The "free market" crowd has been in high dudgeon for the last few weeks. First applauding the Federal Government's moves to dismantle the "one desk" marketing role of the Canadian Wheat Board for wheat and barley, and now exposing the "price fixing for their friends" activities of the supply management marketing boards. In both cases the benefits of the "free" market are held up as the better alternative for everyone.
Question: Is there anything more red meat, capitalistic, money making, market oriented than the National Football League? It generates billions of dollars, is watched by hundreds of millions of people, and is more American than apple pie. BUT what really makes it work? Why is a team from little Green Bay Wisconsin able to win a Superbowl, and is well on its way to winning another, when other teams from much bigger markets flounder? How can Green Bay afford to pay the big salaries of the talented players on their roster, who can go elsewhere, to a bigger market where the money should be better? (That's how a free market is supposed to work) Why is the league so competitive that almost every fan in every city feels they have a chance at winning a playoff berth at the beginning of the year, when that can't be said in hockey or baseball? Two words: revenue sharing.
It started with the creation of the American Football League in 1959, but new NFL commissioner Pete Rozelle quickly introduced it to the NFL in 1961. He cleverly got the 3 U.S. television networks to bid up the price for carrying NFL games (now worth billions), and convinced some very reluctant owners that the league would be better off to split this television revenue evenly between all teams, big and small, and this principle survives to this day. That's why Green Bay can compete with the New York's and Chicago's, and that's why NFL fans are so devoted to their teams, they really do have a chance to be successful year after year.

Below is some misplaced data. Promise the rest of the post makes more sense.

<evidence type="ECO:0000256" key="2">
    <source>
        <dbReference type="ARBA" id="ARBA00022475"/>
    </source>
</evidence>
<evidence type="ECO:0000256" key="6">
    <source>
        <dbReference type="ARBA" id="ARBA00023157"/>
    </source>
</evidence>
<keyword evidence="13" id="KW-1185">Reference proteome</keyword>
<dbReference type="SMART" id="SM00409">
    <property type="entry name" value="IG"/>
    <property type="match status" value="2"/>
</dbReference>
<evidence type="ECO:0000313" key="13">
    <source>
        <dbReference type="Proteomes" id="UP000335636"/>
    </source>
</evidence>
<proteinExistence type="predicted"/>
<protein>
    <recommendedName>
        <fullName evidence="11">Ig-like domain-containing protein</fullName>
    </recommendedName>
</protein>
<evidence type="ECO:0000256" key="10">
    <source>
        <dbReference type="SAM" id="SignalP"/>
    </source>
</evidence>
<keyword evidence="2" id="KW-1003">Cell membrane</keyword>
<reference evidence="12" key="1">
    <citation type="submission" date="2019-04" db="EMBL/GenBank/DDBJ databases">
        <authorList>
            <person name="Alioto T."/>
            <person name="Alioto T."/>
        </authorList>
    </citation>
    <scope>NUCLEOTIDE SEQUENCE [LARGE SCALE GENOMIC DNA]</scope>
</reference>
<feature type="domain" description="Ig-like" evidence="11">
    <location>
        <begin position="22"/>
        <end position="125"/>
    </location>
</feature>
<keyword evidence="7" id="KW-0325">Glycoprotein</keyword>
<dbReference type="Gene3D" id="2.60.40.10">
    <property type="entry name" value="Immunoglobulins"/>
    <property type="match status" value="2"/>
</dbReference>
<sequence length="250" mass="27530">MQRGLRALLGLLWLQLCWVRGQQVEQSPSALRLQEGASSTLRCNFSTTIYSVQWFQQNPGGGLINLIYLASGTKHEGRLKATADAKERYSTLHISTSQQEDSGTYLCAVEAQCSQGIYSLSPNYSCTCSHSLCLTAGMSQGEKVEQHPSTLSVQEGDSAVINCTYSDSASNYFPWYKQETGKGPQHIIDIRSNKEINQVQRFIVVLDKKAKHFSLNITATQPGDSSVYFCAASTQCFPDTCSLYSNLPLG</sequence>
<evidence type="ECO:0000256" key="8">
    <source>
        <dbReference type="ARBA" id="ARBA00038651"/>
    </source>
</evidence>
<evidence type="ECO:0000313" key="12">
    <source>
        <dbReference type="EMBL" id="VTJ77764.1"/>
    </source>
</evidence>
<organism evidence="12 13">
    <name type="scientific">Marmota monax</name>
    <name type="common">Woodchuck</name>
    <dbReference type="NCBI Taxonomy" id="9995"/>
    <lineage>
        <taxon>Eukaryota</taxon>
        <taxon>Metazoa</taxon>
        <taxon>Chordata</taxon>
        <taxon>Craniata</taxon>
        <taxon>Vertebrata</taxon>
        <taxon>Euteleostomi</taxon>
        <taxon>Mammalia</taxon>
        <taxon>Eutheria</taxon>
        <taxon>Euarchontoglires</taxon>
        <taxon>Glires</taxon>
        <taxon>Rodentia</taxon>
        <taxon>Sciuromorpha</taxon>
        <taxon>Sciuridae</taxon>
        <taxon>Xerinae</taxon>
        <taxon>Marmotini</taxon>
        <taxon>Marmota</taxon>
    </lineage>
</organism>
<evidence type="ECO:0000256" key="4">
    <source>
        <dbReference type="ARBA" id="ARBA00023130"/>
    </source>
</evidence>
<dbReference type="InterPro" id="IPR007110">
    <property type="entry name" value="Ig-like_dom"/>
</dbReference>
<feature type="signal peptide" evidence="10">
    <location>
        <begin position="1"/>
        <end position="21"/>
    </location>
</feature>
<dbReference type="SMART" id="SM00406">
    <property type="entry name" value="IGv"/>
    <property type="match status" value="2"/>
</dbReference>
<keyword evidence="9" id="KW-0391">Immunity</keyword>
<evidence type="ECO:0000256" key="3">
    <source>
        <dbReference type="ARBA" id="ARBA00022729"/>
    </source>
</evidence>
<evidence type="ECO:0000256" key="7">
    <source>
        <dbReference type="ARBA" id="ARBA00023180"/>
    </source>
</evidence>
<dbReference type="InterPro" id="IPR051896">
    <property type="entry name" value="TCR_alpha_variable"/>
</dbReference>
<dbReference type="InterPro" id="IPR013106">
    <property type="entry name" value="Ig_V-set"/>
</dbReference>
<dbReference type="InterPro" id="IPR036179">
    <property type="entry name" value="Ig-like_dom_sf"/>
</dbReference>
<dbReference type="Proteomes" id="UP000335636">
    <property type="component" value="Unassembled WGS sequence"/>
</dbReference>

OK Petrie what the hell does this have to do with food?
When you look at the Canadian Wheat Board, the marketing principle is that all wheat and barley grown by farmers large and small is pooled under one roof (figuratively). Sales people benefit from larger marketing clout (some reports say this has meant a billion dollars a year more revenue), and this money is then shared equally amongst all participating farmers, based on the volume of their shipments. There are producers who farm close to the U.S. border who could make more money selling to American mills in spot markets, and will now get their chance to do that. It's the smaller farmers further away from large markets who will lose out (think Green Bay).
Supply management has some of the same principles: a regulated system that carves out a certain market share, and assures farmers a fair price, and gives many more people a chance to succeed, not just farms close to large population centres.. As I've written about many times, Maritime farmers have become slightly uncompetitive in "free-market" commodities. They face higher feed and energy costs, pay more money to get their goods to the big consumer markets in Central Canada. Supply management on the other hand has kept farmers in this region competitive, and is more important to maintaining some profitability in Maritime agriculture than most of us realize.
So when Greenbay wins another Superbowl next month, just remember that it wasn't thanks to the "free market", but something most Americans, and business writers in Canada's national press, would say is heresy. Sharing wealth? That's socialism isn't it??